One morning, Richie Biggar, out for a stroll, realised that he was not alone on the land that he owned.  Someone, or something was moving in the distance, down by the old bridge.  He decided to investigate and jumping over a nearby he walked across the field, which was muddy from the previous night’s rain.  He then followed the narrow path which took him down to where the river flowed.

He headed for the lonely spot just at the foot of a low-lying hill.  There were sparse patches of pine trees here and there.  Richie had always felt that this area had a slightly brooding atmosphere.  The bridge, built from large, dark grey stones was arched in shape.  The river that flowed below was dark from the surrounding peaty ground, and  the few trees on the banks were withered and twisted in shape and had long given up producing leaves.  As he came closer, he began to hear the steady murmur of the water.  He took himself down to the bank and looked underneath the bridge, where sat a shabbily dressed man with grey hair and a long unkempt beard.

Richie was an astute man, with sharp instincts. His many years in the army had taught him much.  He quickly noted the rucksack propped up against the side of the bridge, also the sleeping bag spread on the sloping platform of earth underneath.

When he looked at the stranger, he saw fear in the blue eyes that met his. This man was no poacher, nor was he a drinker.  He was simply a man of the road.  Glancing at the sturdy army boots, Richie guessed that like himself, he had at one time been a soldier.

He smiled to put him at his ease, them raised his hand in a friendly gesture.  It was important to him to convey that he meant no harm. When he asked his name, the man placed his fingers to his mouth and moved them about.  At first, Richie was puzzled, them the penny dropped.  The fellow was either mute or too shy to engage with him and was therefore unable or unwilling to speak.  In all probability, he had spent the night underneath the bridge to shelter from the rain. Richie had no problem with him stopping by on his land for a few days.  Giving a nod, then turned to go back the way he came.

It was strange, Richie thought to himself as he strode back across the field, how different men were.  He was grateful that when he had returned from the war and been able to resume normal life again.  Mentally strong, he was able to detach, but he had seen some of the men he had served alongside disintegrate before his eyes. They were simply too fragile for the horrific events they had witnessed. Their nerves were permanently shattered.  All it took was the slam of a door, or some other loud noise to plunge them back into hell in an instant.  And they had to get away. The flashback, the nervous breakdowns and the shell shock stopped these men of gentle disposition from being who they were before they had gone to fight for their country.  When the war was over, some took to drink, others turned to pills and a few, were permanently restless. They shunned people, preferring isolation, and took to the roads, walking forever alone, moving from place to place seeking shelter and food where they could.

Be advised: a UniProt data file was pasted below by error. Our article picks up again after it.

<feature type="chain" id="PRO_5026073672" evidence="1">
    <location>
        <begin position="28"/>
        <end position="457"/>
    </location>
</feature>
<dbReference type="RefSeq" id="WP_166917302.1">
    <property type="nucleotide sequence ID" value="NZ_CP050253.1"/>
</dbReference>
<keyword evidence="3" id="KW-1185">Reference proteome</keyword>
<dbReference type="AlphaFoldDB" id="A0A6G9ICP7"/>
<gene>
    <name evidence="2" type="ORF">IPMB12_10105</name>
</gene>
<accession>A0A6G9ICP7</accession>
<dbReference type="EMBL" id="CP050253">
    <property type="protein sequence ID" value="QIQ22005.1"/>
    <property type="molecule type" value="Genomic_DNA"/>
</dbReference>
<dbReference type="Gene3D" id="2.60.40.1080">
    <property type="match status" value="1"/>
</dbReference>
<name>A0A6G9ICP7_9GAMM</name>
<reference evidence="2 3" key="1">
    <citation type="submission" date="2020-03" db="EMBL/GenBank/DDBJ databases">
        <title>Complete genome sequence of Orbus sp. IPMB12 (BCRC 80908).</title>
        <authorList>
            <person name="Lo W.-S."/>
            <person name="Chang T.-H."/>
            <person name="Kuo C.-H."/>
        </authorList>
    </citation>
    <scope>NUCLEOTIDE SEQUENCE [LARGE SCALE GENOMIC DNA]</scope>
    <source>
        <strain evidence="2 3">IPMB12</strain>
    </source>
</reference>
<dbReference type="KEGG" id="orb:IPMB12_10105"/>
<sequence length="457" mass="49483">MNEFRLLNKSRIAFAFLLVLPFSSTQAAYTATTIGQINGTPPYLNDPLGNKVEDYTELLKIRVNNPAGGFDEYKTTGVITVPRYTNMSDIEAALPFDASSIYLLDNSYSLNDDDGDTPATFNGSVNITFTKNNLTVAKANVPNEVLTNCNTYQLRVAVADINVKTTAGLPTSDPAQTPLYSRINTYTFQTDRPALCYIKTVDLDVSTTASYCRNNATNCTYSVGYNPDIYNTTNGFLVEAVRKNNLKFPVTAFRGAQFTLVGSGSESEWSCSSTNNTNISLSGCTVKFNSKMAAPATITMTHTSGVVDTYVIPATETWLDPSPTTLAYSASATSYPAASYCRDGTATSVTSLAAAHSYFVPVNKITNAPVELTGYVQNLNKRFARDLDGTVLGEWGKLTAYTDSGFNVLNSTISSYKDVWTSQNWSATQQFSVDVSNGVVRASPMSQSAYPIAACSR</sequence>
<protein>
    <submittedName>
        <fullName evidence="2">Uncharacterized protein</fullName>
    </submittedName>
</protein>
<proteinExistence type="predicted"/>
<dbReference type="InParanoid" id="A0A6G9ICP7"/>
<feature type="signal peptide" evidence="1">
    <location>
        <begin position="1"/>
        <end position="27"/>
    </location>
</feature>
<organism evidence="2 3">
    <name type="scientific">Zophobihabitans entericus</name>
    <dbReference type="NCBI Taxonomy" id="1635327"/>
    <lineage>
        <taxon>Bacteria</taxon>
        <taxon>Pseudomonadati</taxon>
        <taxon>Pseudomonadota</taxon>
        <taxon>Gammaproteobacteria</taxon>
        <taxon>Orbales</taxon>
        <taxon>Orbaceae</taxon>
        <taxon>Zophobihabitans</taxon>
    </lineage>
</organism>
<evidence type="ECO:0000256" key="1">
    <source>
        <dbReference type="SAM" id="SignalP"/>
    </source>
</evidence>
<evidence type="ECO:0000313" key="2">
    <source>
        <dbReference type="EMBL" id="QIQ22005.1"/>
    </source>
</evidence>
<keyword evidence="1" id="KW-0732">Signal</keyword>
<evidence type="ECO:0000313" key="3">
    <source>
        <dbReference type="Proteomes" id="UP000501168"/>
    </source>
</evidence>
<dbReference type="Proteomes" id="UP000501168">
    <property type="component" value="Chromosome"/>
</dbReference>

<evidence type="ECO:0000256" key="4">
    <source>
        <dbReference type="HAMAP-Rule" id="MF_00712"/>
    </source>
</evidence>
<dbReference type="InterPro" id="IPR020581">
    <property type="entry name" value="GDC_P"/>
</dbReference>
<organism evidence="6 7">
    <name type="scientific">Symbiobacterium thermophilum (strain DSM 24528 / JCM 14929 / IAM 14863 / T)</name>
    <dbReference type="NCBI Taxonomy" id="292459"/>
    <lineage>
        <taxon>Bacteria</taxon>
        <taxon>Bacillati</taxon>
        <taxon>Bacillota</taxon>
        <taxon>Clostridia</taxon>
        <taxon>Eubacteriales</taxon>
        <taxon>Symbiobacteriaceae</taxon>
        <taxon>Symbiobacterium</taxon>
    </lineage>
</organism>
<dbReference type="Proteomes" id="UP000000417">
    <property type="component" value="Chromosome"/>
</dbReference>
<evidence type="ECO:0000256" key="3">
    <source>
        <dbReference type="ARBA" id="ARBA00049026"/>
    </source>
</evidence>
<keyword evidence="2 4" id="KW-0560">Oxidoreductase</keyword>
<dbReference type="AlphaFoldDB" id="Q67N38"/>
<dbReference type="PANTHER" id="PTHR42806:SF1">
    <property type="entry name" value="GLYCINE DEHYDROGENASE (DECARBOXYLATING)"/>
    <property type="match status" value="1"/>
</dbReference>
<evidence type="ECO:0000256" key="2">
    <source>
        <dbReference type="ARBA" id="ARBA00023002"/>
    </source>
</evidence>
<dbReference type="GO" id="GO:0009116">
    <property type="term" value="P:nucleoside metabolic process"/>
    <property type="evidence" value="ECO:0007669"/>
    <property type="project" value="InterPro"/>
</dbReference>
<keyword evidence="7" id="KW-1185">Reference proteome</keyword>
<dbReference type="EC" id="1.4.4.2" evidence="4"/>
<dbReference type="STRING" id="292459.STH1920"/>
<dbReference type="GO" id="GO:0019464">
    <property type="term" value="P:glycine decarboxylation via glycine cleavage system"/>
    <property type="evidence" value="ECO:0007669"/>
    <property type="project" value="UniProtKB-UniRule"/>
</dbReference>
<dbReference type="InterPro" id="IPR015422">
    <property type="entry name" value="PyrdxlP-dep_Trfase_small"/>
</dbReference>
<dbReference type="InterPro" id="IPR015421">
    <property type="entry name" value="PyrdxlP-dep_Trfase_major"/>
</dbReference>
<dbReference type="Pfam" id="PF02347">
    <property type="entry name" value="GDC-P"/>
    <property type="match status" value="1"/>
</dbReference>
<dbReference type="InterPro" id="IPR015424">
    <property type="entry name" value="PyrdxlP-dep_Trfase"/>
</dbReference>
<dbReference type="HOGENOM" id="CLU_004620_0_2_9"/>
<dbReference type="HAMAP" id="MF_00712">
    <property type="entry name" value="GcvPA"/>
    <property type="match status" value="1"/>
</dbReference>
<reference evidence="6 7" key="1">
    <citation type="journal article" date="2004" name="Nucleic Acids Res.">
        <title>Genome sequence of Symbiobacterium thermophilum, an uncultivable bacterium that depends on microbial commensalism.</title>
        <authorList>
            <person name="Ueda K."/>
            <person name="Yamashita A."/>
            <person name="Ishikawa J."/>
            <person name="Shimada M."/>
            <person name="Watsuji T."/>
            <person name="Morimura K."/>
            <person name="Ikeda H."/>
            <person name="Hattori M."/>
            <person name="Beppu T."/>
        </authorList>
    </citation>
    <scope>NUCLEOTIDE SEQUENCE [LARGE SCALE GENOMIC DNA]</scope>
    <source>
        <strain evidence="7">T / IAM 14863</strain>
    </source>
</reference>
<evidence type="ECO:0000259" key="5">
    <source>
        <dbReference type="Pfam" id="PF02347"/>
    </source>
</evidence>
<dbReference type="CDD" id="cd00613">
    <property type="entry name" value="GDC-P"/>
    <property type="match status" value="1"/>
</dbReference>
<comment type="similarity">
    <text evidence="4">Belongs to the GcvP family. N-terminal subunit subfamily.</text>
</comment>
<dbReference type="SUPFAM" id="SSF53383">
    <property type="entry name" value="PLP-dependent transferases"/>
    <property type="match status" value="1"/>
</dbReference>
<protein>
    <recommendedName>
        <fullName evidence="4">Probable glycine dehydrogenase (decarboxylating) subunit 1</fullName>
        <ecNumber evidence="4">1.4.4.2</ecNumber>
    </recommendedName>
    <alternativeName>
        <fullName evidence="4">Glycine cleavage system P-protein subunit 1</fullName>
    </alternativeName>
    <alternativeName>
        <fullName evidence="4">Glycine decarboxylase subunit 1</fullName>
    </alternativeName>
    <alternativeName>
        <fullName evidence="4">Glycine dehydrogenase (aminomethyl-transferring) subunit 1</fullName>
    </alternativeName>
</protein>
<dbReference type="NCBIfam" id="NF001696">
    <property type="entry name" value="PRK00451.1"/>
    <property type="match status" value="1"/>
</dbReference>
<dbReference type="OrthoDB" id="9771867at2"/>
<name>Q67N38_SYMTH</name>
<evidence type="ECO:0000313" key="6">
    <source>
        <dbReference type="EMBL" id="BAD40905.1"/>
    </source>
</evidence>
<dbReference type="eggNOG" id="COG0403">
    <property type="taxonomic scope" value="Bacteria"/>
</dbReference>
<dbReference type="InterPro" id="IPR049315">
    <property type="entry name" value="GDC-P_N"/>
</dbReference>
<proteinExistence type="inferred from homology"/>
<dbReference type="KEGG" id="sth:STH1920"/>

That afternoon, Richie filled two large flasks, one with a hearty mutton stew, the other with good hot coffee.  Adding some bread and cheese, he placed everything in a basket and set once more across the field.

When he arrived, he saw that although the man was not there, his few belongings were.  On a large rock close by, he could see some threadbare clothes drying in the sunshine.  There were apple cores lying around, probably taken from the apple trees near the main road on the way down to the bridge.  Undoubtedly hungry, the man would be glad of the stew which would be far more substantial than the fruit.  Richie spotted some wood shavings lying around and wondered if he had been carving something, possibly a stick or a staff to pass the time away.

He left the basket by the bridge and set off home.  The next morning when he came to collect the items, he was pleased to see that the food had been eaten, although there was no sign of the man.  For the next week he continued to put fresh food down daily returning in the mornings to pick up the empty flasks which he would refill and return each afternoon.  One day he found the spot bare of the man's possessions.  All that remained was the basket containing the empty flasks.  The stranger had gone on his way, just as Richie knew he would.  As he lifted it up, he spotted a small object lying between the two flasks.  He took it in his hand and studied it.  It was a wooden carving, a beautiful little model of the bridge that had provided shelter these last few days. It showed superior skill and craftsmanship, a humble thank you for the hospitality of the last few days.

That evening, in the quiet of his living room, Richie sat deep in thought.  An overwhelming sadness came over him as he reflected on those memories of the war years that had been rekindled these last few days. The tiny bridge sat on the mantelpiece above the roaring fire.  Although there had been little direct contact with the stranger and he did not even know his name he had done what he could to supply his needs for a few days, and therefore made a bond with him. He felt a strange sense of loss at his departure and was touched and humbled by the gift that had been left.

He would always have a poignant reminder of the past few days and the silent, gentle man of the road.


Jean. A Callender

(c) 2021                         

Down By the Old Bridge

Jean A Callender